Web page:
Friday, December 5, 2008

Thanksgiving at the Museum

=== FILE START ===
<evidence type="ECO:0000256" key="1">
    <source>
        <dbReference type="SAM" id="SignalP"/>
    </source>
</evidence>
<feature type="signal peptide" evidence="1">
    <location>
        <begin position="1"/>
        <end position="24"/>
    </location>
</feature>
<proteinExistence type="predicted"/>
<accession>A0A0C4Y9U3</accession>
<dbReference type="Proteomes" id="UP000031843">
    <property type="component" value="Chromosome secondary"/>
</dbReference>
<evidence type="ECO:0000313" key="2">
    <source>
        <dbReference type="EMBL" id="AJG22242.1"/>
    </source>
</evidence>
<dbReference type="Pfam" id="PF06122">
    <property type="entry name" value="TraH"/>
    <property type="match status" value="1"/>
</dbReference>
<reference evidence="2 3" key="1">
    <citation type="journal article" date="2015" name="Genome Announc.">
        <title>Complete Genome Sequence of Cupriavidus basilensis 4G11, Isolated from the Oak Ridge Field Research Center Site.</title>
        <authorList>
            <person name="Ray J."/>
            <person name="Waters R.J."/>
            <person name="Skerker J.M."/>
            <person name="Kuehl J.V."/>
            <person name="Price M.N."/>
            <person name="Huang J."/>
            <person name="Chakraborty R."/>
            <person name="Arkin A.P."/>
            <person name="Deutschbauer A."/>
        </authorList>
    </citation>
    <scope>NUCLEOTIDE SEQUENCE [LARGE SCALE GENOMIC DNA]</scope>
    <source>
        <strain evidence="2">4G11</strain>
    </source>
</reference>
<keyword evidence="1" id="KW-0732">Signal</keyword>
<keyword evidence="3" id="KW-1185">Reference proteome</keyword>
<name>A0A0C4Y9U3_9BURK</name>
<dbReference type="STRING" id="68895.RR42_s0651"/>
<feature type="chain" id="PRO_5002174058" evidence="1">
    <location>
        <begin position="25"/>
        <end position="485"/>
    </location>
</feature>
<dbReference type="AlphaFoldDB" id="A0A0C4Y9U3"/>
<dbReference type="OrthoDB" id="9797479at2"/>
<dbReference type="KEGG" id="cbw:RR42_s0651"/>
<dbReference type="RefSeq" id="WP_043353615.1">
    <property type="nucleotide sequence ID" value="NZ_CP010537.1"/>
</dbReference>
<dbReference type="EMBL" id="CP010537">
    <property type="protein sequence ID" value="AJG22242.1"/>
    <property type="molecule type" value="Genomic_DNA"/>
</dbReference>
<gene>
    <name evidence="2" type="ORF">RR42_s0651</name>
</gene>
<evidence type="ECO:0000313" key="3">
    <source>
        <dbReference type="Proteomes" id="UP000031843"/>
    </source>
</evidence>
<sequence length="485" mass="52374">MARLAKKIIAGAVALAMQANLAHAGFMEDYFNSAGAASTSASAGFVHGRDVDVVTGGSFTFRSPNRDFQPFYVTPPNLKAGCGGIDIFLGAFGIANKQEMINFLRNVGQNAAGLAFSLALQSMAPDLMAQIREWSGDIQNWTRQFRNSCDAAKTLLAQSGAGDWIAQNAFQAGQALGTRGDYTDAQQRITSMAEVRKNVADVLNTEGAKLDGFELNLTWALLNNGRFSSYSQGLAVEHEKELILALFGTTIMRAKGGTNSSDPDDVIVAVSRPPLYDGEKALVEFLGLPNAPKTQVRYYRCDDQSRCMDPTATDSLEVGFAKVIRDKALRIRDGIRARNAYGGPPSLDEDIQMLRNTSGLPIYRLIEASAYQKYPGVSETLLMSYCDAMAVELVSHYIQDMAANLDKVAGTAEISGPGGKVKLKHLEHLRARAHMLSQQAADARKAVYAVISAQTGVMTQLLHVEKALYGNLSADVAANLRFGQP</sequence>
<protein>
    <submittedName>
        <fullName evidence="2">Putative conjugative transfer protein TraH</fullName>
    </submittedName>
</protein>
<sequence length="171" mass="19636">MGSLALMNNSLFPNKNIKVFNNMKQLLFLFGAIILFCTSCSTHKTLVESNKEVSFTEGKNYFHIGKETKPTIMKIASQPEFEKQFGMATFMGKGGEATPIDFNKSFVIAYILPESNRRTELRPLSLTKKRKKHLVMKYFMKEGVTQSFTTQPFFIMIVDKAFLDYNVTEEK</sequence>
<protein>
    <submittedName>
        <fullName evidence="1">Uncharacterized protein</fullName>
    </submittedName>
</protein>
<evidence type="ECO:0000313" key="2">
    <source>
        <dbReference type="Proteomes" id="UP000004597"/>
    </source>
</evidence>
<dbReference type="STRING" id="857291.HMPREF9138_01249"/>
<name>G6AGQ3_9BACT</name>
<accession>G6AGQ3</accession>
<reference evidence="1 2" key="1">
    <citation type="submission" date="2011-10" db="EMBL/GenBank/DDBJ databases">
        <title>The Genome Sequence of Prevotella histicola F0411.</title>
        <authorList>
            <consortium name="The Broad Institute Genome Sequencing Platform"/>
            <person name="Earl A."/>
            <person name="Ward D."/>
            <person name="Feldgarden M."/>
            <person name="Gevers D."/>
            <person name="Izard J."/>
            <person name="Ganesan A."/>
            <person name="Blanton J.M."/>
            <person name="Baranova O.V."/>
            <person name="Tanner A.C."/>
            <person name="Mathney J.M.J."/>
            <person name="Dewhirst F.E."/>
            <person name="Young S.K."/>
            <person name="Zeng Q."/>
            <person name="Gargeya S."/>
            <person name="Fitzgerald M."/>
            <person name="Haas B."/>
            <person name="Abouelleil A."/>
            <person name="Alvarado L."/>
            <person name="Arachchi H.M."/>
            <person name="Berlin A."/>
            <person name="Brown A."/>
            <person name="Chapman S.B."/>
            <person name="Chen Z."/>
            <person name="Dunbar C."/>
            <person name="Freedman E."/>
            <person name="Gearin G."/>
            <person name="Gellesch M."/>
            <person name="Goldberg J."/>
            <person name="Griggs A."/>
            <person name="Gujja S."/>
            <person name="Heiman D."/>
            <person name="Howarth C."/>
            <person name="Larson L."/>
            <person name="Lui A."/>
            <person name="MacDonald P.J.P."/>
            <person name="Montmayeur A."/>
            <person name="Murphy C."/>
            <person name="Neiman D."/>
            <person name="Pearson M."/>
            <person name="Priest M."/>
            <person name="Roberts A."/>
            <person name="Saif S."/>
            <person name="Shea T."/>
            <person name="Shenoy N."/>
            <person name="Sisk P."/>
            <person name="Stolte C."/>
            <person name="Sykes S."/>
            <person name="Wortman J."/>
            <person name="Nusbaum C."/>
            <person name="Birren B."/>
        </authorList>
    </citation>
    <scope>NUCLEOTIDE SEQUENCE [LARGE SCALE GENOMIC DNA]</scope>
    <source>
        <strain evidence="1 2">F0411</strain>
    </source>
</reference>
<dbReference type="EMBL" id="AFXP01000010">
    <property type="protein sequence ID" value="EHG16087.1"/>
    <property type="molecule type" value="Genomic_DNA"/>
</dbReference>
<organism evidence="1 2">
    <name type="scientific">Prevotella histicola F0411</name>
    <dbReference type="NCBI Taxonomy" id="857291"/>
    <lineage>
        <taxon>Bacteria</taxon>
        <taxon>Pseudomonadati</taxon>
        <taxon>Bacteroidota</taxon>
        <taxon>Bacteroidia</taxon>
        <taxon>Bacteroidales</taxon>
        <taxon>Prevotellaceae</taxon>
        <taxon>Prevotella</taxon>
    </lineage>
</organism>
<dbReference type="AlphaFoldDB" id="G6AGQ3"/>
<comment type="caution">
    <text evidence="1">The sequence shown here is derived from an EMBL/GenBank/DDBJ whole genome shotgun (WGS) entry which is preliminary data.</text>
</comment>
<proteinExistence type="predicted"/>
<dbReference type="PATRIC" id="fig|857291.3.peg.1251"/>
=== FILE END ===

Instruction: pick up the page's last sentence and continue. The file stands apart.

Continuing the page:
By: Kajsa Sabatke, Interpretive Projects Coordinator Over the River and Through the Woods…recognize these words? They come from a poem, “A New-England Boy’s Song about Thanksgiving Day,” published in 1845 by Lydia Maria Childs. Thanksgiving was the biggest holiday celebration for families in the 1840s (even bigger than Christmas!). The actual date of the holiday moved around from year to year until 1863, when President Abraham Lincoln proclaimed the last Thursday of November to be the national Thanksgiving celebration. Nineteenth-century New Yorkers celebrated Thanksgiving with feasting, religious services, and a break from their usual routines. This Thanksgiving weekend, I also had a break from my usual routine: I helped prepare dinner in the More House. I’d never done much other than watch museum staff cooking on the open hearth and baking in the fire-heated oven. Luckily, I was working under the guidance of Pat, an experienced and patient staff member. Our day was consumed with all the preparation, cooking, and cleanup. We roasted turkey, cooked vegetables, and baked holiday treats. I made dough for jam tarts, which we filled with jam made from the grapes that grow next to Bump Tavern. Cleaning out the ashes from the oven was the hottest part of my day. I had a wonderful time helping with the meal and talking to the visitors watching us cook. The best part of the day, though, came after all the food was ready and we could enjoy a sampling of our work!

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